By Thursday, Federal troops arrived to help crush the violence, and a smoldering, troubled peace surfaced by Friday. At the front, some Irish Brigade soldiers were horrified by the violence—including Sergeant Peter Welsh of the 28th Massachusetts, who insisted the draft was the only way to fairly share the burden of fighting. He suggested using canister and grape against the “skulking blowers at home” who resist their duty. “God help the Irish,” he prayed. “They are to[o] easily led into such snares which give their enemys [sic] an opportunity to malighn [sic] and abuse them.”
But sentiments at home, at least within the Irish-Catholic community, revealed regret for the violence but an insistence that they were not to blame. The New York Irish-American claimed the Lincoln administration knew “the danger they were risking, and the outbreak of popular resentment and opposition which the obnoxious character of the law would be certain to provoke.”They had “heeded neither advice nor warning; and the deplorable results…are all that their disregard of the plainest dictates of common sense has produced.” Archbishop Hughes agreed. While he faulted the rioters for their violence, he attacked those who blamed the Irish-Catholic community. He challenged abolitionist and New York Tribune editor Horace Greeley’s claim that all those arrested were Irish and that their community certainly must be blamed. Hughes insisted that if only Irishmen were arrested, it was further proof they were “innocuous victims of our municipal laws” and the favorite targets of nativists.
To native-born New Yorkers, the rioters confirmed all their prejudices about Irishmen. “‘Resistance to the draft’ was the flimsiest of veils to cover the wholesale plundering which characterized the operations of the day,” the Times declared, reminding readers how much the poor could benefit by earning the $300 bounty for volunteering. To Irishmen, however, that impossible sum revealed lasting prejudices.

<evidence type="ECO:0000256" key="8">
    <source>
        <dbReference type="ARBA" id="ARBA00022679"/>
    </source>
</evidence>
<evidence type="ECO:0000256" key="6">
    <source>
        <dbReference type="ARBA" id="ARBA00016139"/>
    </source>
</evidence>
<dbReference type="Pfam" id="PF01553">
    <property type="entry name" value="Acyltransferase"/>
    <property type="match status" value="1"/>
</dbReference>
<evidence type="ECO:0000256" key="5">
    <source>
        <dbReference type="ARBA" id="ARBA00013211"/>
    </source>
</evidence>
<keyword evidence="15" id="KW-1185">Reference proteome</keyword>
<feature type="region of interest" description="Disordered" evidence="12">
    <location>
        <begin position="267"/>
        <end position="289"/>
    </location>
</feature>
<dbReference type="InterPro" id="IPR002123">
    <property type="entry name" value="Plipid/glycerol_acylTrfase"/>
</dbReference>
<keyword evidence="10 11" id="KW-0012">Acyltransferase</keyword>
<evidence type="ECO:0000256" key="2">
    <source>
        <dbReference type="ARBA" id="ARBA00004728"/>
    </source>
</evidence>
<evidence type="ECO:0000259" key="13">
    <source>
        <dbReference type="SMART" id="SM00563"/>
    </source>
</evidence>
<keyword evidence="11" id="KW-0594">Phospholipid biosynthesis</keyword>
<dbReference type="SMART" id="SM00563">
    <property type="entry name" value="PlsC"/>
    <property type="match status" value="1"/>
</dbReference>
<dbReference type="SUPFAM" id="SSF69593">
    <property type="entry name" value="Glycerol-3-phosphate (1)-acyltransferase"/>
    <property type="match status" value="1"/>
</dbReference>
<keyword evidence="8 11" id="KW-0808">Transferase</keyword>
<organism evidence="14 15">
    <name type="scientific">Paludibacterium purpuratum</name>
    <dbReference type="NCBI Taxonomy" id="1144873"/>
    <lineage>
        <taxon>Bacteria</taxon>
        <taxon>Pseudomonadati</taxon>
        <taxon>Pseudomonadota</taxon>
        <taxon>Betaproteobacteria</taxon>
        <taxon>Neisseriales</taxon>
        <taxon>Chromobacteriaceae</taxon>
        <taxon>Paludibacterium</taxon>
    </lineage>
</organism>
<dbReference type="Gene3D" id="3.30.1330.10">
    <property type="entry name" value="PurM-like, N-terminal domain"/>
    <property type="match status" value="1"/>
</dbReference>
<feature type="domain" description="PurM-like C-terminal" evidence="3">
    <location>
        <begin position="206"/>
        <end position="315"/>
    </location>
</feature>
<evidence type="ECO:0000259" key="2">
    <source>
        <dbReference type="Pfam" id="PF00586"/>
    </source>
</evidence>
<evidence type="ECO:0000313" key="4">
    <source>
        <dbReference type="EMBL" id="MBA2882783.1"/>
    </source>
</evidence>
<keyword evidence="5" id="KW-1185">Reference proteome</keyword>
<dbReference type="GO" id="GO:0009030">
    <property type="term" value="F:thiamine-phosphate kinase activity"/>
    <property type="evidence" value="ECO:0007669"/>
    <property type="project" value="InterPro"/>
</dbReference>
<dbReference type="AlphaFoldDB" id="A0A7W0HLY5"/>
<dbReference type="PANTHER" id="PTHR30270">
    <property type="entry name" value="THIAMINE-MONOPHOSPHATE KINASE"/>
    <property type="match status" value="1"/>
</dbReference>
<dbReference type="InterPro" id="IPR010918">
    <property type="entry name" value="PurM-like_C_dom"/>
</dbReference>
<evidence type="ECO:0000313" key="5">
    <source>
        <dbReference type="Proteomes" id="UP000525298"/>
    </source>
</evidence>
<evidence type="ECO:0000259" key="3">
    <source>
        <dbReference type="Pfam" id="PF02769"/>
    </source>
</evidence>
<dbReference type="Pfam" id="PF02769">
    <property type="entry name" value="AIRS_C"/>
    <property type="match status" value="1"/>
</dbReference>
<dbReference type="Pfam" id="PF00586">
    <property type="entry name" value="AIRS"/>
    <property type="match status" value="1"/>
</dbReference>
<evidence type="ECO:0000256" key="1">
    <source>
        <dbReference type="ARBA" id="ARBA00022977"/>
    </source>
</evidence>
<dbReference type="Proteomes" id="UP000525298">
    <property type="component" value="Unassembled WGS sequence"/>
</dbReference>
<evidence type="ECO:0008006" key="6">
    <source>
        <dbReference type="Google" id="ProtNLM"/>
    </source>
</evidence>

Disgusted by the violence and what they saw as the cause of it, the editors of the Irish-American insisted, “It was supposed that the outbreak of the rebellion, and the patriotism evinced on all sides by Irish-Americans, would put an end to the invidious attacks of [the New York Tribune and the Chicago Tribune], which, like Harper’s Weekly, were ever ready to denounce us as ‘nuisances.’ But such moderation could not long endure. The moment the Abolition faction began to take breath after the first shock of the secession movement had passed, and the struggle for political preeminence recommenced, the old spirit soon displayed itself and at every check the Radicals experienced, ‘the Irish’ came in for unsparing denunciation for their faithful adherence to the old Democratic faith and traditions of the nation, to which none have been truer than they.”
In five days of rioting, men and women—most of them Irish Catholics—looted and burned an African-American orphanage, destroyed millions of dollars worth of property and contributed to the deaths, directly or indirectly, of well over 100 people.
Eventually the Irish-American community stopped trying to defend what happened. If something positive came from that week of horror, it was the realization that reasonable complaints had to be made in a far more reasoned manner. Over the next two years, New York Democrats raised enough money to buy the exemption of nearly every drafted man who did not wish to serve. They also clarified that the brutality of the July riots could not—would not—define their communities. The New York Irish became increasingly skilled at launching their protests with ballots rather than fists. And they would insist that if Americans chose to remember their horrific behavior in that hot July of 1863, they must also remember the sacrifices of thousands of loyal Irish-Catholic soldiers to the preservation of the Union.
Susannah Ural Bruce, Ph.D., is associate professor of history at Sam Houston State University. This article is based on her book, The Harp and the Eagle: Irish-American Volunteers in the Union Army, 1861-1865 (NYU Press, 2006).
Originally published in the March 2009 issue of America’s Civil War. To subscribe, click here.